Applied Microbiology and Biotechnology, Vol.105, No.5, 2157-2169, 2021
The formation of fungus-serpentine aggregation and its immobilization of lead(II) under acidic conditions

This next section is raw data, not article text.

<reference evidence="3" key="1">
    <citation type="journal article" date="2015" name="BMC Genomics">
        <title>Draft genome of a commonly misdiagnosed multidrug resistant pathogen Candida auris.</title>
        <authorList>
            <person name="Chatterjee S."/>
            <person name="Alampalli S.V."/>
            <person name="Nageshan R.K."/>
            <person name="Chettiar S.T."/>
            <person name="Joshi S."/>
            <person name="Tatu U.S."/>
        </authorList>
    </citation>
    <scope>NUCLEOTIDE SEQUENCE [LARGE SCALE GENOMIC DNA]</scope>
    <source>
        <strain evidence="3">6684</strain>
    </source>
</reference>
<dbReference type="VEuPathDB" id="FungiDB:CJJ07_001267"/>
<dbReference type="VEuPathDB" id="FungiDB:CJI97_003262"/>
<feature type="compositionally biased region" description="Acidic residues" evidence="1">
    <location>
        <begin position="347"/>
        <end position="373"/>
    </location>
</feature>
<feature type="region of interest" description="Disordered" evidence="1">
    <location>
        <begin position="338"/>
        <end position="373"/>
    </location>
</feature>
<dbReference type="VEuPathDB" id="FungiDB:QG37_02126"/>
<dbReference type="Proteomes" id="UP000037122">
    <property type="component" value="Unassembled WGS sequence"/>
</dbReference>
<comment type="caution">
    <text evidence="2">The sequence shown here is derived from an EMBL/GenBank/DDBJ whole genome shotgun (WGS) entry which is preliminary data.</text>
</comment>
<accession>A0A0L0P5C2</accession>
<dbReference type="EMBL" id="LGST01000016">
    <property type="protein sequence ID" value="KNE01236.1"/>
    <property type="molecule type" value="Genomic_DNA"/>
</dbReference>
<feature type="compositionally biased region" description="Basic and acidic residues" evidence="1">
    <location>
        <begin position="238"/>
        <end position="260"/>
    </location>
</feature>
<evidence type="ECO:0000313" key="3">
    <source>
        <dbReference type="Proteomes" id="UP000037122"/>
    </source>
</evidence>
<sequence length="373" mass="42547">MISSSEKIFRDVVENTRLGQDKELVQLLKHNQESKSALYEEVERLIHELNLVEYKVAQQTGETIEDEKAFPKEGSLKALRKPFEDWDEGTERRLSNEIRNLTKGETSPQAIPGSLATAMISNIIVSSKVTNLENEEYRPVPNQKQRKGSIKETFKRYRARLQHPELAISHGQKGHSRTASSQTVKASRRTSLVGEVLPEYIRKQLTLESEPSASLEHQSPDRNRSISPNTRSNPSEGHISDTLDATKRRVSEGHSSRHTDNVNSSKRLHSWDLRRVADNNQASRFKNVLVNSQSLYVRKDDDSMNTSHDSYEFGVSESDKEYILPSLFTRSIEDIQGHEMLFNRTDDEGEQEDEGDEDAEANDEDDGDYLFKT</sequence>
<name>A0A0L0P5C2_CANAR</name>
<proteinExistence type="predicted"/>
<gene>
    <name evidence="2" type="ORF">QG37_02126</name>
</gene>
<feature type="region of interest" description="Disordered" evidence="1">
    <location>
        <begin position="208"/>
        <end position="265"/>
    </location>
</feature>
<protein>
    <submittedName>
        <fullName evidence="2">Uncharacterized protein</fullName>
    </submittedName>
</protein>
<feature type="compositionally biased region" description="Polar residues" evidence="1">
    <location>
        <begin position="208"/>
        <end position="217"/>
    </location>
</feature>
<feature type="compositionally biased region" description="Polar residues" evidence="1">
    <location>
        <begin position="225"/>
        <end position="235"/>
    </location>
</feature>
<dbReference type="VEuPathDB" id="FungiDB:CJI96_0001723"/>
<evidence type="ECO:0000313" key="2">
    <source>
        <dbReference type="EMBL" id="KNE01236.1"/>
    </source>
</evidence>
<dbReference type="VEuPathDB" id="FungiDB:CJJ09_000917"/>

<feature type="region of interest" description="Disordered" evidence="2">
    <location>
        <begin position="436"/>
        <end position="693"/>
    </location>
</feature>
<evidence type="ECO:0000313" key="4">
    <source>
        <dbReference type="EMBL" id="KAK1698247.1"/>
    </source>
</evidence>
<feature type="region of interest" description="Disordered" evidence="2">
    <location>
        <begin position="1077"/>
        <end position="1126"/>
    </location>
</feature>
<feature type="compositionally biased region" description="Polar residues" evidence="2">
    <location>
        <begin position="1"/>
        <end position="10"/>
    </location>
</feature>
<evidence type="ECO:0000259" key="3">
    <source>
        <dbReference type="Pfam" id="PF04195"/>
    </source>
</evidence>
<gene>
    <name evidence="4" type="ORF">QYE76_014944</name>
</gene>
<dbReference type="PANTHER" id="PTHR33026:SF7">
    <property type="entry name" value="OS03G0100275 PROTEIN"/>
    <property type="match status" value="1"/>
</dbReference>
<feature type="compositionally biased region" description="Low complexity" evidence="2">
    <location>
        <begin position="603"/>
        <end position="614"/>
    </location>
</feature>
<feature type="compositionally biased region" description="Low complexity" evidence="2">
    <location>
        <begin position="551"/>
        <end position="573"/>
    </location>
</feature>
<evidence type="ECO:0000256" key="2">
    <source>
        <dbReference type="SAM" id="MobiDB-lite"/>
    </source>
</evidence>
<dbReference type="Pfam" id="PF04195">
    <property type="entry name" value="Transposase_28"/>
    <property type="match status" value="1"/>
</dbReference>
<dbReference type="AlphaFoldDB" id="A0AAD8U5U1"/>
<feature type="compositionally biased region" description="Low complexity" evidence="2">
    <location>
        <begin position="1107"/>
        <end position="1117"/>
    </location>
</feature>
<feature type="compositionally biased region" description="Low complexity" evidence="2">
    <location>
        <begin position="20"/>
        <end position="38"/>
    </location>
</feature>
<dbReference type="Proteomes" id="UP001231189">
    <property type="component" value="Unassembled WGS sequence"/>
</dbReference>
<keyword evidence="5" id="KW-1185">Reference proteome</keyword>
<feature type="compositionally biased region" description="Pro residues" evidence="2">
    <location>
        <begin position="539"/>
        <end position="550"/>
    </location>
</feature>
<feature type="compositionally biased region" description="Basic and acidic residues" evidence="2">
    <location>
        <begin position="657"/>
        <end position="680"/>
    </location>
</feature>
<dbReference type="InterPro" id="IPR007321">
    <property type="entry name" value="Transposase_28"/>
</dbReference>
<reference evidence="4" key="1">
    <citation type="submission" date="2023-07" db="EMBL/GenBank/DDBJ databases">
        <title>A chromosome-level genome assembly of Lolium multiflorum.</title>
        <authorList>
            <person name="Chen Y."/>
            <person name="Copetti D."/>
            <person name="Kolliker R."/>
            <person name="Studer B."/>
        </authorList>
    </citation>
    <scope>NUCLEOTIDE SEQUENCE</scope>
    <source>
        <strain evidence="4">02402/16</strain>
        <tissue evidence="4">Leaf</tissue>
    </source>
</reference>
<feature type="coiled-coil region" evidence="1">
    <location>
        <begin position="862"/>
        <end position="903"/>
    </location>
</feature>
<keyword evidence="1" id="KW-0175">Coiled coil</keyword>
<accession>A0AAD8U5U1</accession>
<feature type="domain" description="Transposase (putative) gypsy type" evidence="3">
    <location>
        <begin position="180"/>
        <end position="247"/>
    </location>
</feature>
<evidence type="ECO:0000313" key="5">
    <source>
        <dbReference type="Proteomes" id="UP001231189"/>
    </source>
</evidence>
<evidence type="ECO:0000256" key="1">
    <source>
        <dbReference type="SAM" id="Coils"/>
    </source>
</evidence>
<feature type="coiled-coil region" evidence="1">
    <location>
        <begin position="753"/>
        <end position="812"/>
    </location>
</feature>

Serpentine has weak immobilization capacity for Pb(II), especially under acidic conditions. In order to improve its application potential, a new biological modification method was adopted, i.e., the serpentine powder was weathered by Aspergillus niger and the fungus-serpentine aggregation (FSA) formed was investigated for its Pb(II) immobilization potential and underlying mechanism. Batch adsorption of Pb(II) by FSA closely followed the Langmuir model, while the maximum adsorption capacity of FSA (370.37 mg/g) was significantly higher than fungal mycelium (31.85 mg/g) and serpentine (8.92 mg/g). The adsorption process can be accurately simulated by pseudo-second-order kinetic model. Our data revealed the loading of organic matter is closely related to the adsorption of FSA, and the stronger immobilization capacity was mainly related to its modified porous organic-inorganic composite structure with extensive exchangeable ions. Moreover, FSA is an economical bio-material with excellent Pb(II) adsorption (pH = 1-8) along with significantly lower desorption efficiency (pH = 3-8), especially under acidic conditions. These findings provide a new perspective to explore the usage of fungus-minerals aggregation on heavy metals immobilization in acidic environments.